Several years ago I preached a series of lessons in a small town in northern Arkansas. A Wal-Mart store at the edge of town had been open for about five years. Within the time that Wal-Mart had been in business, most of the stores on Main Street had closed. Not more than three or four stores on Main Street were open.

Typically, most Mom and Pop stores cannot survive "head to head" competition with Wal-Mart. There are a few that can. Those that can fall into one of two categories. Either they sell a needed product that Wal-Mart does not sell, or they offer a personal service that Wal-Mart cannot provide.

Why? Why is it so difficult for Mom and Pop stores to go "head to head" with Wal-Mart and survive? That question has many answers. "Wal-Mart has superiority in size, superiority in cash flow, superiority in buying power, superiority in pricing, superiority in advertising, and superiority in exchange policies." And all of those are real factors. But they are not the basic reasons. Wal-Mart has correctly "read" our society in two essential matters. They have correctly targeted America's obsession with time. And they have correctly targeted America's insatiable appetite for choice and variety.

Wal-Mart has made one-stop-shopping a "science." I can make one trip to one parking lot and one store. There I can buy anything from car batteries to bagels, from dish drains to dresses, from water hoses to wrenches, from plungers to pillows, from film processing to phenergan. Wal-Mart's basic objective is to save the shopper time and give the shopper variety at competitive prices.

Whether you love Wal-Mart or hate it, you have to admit that Wal-Mart understands the reality of today--just drive by their parking lot and count the cars.

  1. Jesus understood the reality of people's lives, and he changed people's lives--profoundly!
    1. In a country much smaller than the state of Arkansas, Jesus changed lives in ways that were to change the world.
      1. Without the printing press, newspapers, books, brochures, or literature, Jesus profoundly changed lives.
      2. Without television, radio, or advertising, Jesus profoundly changed lives.
      3. Without church buildings, educational centers, schools, or colleges, Jesus profoundly changed lives.
    2. I do not mean that he changed habits; I mean that he changed lives.
      1. He understood the reality of evil in human life.
      2. He understood human need and suffering.
      3. He understood how evil worked in minds and hearts to create suffering.
      4. With his understanding, he changed the lives of everyone who allowed him to touch their minds and hearts.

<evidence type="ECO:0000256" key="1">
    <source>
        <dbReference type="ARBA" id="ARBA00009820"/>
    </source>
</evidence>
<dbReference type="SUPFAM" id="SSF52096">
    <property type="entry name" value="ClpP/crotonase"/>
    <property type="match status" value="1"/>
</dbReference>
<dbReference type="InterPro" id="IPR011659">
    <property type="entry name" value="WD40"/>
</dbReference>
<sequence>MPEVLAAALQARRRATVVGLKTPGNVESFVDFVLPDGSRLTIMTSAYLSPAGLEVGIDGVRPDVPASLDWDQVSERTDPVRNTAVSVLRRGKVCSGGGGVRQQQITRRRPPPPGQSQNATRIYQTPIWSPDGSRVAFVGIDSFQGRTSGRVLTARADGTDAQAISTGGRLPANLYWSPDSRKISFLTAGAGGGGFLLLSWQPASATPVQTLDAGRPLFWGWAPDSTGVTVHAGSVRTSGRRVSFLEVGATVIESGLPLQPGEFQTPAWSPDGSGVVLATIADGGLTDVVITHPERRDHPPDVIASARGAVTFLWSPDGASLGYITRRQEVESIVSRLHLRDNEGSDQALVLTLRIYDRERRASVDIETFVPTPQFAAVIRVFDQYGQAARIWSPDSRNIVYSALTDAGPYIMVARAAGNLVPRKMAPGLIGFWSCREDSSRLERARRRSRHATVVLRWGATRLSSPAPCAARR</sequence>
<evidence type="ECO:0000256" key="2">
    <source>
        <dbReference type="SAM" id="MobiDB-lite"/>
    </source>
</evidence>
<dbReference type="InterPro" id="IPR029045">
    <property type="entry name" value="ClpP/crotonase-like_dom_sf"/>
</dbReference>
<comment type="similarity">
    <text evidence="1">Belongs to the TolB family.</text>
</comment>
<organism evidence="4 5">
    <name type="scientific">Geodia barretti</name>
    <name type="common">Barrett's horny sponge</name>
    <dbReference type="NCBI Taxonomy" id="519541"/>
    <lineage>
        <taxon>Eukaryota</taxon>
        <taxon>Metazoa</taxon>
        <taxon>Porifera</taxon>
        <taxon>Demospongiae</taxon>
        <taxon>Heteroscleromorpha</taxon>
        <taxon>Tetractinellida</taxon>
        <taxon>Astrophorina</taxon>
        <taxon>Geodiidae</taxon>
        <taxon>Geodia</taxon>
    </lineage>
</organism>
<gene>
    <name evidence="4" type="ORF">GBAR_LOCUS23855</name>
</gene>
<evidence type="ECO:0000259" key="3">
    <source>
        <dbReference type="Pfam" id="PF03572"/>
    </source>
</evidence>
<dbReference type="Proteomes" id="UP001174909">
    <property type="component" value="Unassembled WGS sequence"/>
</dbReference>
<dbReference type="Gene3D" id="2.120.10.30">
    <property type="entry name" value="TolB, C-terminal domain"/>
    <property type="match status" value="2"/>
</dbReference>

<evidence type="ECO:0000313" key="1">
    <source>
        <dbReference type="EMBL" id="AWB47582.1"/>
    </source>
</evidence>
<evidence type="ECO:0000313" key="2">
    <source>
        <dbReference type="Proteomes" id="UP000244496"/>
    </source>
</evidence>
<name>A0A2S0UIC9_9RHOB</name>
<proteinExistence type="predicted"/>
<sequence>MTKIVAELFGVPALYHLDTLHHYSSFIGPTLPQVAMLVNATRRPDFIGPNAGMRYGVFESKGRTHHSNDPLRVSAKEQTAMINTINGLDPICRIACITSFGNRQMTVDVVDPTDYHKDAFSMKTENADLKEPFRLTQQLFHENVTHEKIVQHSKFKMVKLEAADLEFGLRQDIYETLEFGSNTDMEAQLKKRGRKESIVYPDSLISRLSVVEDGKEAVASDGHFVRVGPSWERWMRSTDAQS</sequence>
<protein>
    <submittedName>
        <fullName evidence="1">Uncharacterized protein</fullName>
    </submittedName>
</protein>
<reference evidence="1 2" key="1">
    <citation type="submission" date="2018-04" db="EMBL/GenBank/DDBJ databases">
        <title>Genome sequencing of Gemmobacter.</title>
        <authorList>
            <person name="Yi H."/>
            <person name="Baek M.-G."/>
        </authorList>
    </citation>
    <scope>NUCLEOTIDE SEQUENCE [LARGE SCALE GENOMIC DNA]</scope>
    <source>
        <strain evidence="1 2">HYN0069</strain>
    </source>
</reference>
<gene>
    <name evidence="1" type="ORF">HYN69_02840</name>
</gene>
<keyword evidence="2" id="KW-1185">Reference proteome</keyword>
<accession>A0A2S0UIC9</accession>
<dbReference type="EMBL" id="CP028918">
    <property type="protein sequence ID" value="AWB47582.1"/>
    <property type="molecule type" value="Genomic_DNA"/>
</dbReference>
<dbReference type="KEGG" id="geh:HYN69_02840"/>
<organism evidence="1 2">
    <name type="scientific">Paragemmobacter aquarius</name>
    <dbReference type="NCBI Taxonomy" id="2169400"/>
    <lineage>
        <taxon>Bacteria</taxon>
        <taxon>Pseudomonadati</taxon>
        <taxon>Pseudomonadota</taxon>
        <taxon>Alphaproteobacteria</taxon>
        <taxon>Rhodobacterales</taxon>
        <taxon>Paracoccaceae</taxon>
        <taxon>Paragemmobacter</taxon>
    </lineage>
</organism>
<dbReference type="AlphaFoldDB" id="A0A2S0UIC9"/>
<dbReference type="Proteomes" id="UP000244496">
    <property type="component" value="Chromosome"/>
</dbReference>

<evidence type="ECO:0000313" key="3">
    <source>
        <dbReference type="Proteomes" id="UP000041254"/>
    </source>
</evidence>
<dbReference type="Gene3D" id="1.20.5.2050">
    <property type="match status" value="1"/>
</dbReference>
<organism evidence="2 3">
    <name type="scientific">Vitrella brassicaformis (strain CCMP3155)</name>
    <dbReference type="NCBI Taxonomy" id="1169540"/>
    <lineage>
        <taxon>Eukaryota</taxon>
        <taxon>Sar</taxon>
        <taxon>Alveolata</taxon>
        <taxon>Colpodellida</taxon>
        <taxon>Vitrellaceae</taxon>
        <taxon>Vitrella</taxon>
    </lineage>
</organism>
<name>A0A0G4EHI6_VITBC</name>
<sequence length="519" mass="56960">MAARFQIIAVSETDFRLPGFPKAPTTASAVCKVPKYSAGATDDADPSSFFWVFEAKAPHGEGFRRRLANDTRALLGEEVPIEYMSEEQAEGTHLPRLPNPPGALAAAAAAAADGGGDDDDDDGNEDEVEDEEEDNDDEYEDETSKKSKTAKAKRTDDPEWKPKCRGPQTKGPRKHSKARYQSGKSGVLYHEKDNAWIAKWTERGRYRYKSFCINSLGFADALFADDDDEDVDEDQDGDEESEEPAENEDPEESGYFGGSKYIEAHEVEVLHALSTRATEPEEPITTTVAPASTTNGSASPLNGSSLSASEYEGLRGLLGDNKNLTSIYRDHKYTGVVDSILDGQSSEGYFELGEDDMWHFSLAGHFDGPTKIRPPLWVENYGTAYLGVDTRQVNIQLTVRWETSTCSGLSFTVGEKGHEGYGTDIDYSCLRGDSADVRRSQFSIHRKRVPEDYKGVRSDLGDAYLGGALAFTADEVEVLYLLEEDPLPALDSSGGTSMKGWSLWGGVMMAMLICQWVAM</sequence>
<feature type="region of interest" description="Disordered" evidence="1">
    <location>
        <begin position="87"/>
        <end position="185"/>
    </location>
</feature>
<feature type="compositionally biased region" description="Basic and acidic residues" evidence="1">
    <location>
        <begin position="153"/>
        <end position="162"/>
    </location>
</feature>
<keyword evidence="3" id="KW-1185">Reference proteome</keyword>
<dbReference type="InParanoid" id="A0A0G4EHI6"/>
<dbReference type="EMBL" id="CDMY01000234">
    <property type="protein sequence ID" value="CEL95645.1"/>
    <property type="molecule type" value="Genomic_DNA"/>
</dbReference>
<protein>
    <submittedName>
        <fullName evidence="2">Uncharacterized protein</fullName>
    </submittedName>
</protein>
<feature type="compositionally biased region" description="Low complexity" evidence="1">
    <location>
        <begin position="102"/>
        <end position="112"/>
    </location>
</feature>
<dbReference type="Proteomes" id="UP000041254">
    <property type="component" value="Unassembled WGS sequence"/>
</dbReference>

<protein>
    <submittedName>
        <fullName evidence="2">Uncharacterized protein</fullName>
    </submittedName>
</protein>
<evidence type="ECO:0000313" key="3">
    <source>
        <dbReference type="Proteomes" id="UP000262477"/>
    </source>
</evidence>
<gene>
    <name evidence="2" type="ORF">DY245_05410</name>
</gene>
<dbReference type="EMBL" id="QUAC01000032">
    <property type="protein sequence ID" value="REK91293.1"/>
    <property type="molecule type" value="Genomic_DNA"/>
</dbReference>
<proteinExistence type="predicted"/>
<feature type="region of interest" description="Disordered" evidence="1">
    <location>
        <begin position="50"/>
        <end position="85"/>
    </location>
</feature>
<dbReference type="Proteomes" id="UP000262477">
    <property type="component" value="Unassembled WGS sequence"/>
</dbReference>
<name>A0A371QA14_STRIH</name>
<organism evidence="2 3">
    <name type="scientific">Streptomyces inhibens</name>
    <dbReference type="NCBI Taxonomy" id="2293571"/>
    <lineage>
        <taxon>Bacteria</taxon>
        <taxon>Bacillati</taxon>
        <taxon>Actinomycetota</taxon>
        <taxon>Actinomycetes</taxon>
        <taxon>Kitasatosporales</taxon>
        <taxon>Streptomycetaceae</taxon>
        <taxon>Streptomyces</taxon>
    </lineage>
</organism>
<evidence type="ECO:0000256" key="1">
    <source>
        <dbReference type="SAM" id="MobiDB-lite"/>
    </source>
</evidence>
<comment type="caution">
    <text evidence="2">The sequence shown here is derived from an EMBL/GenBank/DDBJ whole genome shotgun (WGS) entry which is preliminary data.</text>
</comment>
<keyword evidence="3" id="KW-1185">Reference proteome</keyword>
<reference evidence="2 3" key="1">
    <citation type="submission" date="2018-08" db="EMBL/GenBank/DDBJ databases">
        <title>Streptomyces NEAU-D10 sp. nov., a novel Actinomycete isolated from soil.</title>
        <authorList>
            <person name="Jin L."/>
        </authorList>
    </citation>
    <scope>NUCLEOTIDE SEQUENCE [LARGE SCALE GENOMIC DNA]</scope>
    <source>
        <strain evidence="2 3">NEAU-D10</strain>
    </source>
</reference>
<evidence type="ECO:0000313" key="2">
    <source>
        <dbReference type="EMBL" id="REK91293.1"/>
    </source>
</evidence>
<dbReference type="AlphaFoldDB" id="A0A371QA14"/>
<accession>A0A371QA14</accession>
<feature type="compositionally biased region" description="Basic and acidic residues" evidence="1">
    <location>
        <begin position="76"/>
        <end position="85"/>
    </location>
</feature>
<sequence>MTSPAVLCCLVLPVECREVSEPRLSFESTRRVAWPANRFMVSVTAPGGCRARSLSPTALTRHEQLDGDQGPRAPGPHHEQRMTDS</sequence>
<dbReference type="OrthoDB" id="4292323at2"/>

3. You can see Jesus' power to change lives clearly by looking at the twelve men who followed him every day.
      1. I thank God that I do not have to work as one of those twelve men.
      2. Most of them, if not all of them, came from Galilee, a region more known for manual labor, not religious knowledge and education.
      3. For a man who planned to teach and preach, these 12 men were a very unsuitable group of followers--they just did not seem to be the people Jesus needed to do the job.
      4. And their personalities clashed.
        1. James and John once wanted to burn a Samaritan village to the ground because the Samaritans snubbed Jesus (Luke 9:51-56).
        2. Peter dared rebuke Jesus when Jesus started talking about dying (Matthew 16:21-28).
        3. James and John asked to be given the two most prestigious positions in Jesus' kingdom, and the other ten were extremely angry because James and John dared ask for what they wanted (Mark 10:35-45).
        4. All twelve argued among themselves about which one of them was the most important to Jesus' (Luke 22:24-30).
        5. The last night of Jesus' life all of them were too arrogant to wash the others' feet (John 13:2-l7).
        6. That same night Peter cursed and swore as he insisted that he had never known Jesus (Matthew 26:73,74).
      5. Being a part of that group guaranteed stress, tension, and stomach acid.
    4. During the entire time of Jesus' ministry, these men did not understand Jesus.
      1. They did not understand Jesus, the person, when he taught.
      2. They did not understand Jesus, the person, when he healed.
      3. They really did not understand him when he was arrested.
      4. They were totally confused about Jesus when he died.
      5. They were just as confused about Jesus when he was resurrected.
      6. They still did not understand him when he ascended back into heaven.
    5. The first time that they understood Jesus, and his mission, and his purpose, and what he accomplished was in Acts 2 when the Holy Spirit came upon them.
      1. And, immediately, upon understanding Jesus, they were profoundly changed men.
      2. After they understood Jesus, they served unselfishly, sacrificially, and powerfully.
      3. Before they understood Jesus, they fled into the night when he was arrested.
      4. After they understood Jesus, they died for him.

  2. To this very day, the same thing is true--when we understand Jesus, our lives profoundly change.
    1. You can be baptized and learn many religious truths, but you, yourself, change very little.
      1. You can change your habits, but your, yourself, change very little.
      2. You can control your behavior, but you, yourself, change very little.
      3. You can rearrange your priorities, but you, yourself change very little.
    2. However, when the moment comes that you know and understand Jesus, you will be changed as a person--and that change will be profound.
      1. Certainly, your habits, behavior, and priorities will change.
      2. But they will change because you have changed as a person.